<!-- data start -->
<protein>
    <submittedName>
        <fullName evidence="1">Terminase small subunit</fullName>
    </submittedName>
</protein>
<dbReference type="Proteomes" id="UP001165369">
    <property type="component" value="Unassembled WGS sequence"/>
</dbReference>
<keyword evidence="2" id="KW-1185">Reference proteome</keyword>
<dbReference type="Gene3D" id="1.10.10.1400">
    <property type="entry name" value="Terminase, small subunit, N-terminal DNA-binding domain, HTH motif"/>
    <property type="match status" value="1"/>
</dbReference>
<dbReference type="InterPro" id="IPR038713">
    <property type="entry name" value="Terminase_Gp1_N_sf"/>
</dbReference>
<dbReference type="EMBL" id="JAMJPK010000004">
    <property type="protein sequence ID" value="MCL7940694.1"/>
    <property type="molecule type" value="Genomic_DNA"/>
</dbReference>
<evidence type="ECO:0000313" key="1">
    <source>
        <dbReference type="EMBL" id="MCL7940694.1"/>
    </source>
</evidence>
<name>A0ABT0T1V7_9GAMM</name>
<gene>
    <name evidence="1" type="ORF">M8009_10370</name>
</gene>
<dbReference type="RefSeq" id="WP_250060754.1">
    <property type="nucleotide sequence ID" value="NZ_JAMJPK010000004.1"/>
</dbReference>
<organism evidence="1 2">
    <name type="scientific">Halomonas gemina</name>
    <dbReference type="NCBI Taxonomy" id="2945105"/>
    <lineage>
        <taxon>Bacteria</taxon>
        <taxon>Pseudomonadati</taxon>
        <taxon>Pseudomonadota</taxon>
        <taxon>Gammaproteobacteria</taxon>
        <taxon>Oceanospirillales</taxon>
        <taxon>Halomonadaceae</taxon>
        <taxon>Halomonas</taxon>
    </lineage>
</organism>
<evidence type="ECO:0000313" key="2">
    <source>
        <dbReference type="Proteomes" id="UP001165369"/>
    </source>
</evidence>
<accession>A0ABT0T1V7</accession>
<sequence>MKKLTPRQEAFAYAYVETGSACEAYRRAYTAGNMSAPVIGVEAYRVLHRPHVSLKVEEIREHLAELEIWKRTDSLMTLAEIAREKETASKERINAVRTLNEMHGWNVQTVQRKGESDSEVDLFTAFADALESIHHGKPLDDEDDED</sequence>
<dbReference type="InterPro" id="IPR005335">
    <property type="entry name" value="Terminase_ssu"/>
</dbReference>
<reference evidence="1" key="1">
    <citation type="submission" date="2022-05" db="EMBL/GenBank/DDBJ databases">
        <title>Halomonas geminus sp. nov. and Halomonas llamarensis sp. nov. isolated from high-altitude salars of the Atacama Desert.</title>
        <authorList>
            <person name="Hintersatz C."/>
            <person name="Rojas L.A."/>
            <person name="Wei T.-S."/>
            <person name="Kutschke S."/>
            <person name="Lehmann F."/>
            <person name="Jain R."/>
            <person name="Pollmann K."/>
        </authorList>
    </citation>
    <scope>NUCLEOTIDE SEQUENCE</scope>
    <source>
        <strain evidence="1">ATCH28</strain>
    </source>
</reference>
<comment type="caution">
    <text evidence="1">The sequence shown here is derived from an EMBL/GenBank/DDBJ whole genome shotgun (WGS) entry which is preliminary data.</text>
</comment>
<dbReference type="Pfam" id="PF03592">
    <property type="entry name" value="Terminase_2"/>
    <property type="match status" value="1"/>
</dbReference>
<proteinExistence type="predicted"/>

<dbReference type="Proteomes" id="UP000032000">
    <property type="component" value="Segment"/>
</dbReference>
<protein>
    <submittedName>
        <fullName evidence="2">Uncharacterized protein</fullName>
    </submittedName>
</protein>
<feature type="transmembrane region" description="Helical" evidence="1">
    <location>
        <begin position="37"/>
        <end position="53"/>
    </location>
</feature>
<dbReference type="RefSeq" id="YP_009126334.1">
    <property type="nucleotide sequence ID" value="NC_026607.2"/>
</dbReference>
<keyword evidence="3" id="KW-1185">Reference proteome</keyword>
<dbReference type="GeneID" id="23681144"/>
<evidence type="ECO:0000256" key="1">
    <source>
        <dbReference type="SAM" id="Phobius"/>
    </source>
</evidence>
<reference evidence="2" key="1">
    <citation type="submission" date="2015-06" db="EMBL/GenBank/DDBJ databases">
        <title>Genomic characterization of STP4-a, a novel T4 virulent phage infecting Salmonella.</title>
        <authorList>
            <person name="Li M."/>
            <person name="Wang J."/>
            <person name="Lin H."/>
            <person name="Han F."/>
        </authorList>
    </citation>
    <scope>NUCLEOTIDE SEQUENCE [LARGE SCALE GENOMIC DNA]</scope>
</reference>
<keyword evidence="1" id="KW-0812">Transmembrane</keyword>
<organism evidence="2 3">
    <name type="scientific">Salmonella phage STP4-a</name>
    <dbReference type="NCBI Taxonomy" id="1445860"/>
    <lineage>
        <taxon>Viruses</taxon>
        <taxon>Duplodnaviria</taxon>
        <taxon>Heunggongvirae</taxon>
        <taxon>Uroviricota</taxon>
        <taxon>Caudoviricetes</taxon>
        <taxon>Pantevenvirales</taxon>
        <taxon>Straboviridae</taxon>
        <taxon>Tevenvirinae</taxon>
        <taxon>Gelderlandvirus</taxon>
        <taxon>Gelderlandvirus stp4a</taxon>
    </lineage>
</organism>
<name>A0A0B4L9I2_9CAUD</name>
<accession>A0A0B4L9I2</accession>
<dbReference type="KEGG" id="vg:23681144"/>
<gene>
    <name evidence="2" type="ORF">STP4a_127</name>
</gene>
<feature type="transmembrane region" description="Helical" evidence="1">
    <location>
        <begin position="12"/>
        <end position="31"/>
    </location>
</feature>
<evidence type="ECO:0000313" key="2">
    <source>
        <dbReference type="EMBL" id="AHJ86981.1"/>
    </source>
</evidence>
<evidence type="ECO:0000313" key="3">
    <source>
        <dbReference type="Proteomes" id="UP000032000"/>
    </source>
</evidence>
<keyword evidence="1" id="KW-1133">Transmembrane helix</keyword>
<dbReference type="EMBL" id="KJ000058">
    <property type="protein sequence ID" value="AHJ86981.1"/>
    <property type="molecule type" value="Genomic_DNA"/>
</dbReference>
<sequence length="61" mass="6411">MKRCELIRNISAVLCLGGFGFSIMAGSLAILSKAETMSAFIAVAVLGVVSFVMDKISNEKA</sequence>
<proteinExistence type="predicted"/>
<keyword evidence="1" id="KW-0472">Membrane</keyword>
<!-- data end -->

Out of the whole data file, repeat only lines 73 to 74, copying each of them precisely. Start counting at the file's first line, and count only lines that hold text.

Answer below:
</reference>
<comment type="caution">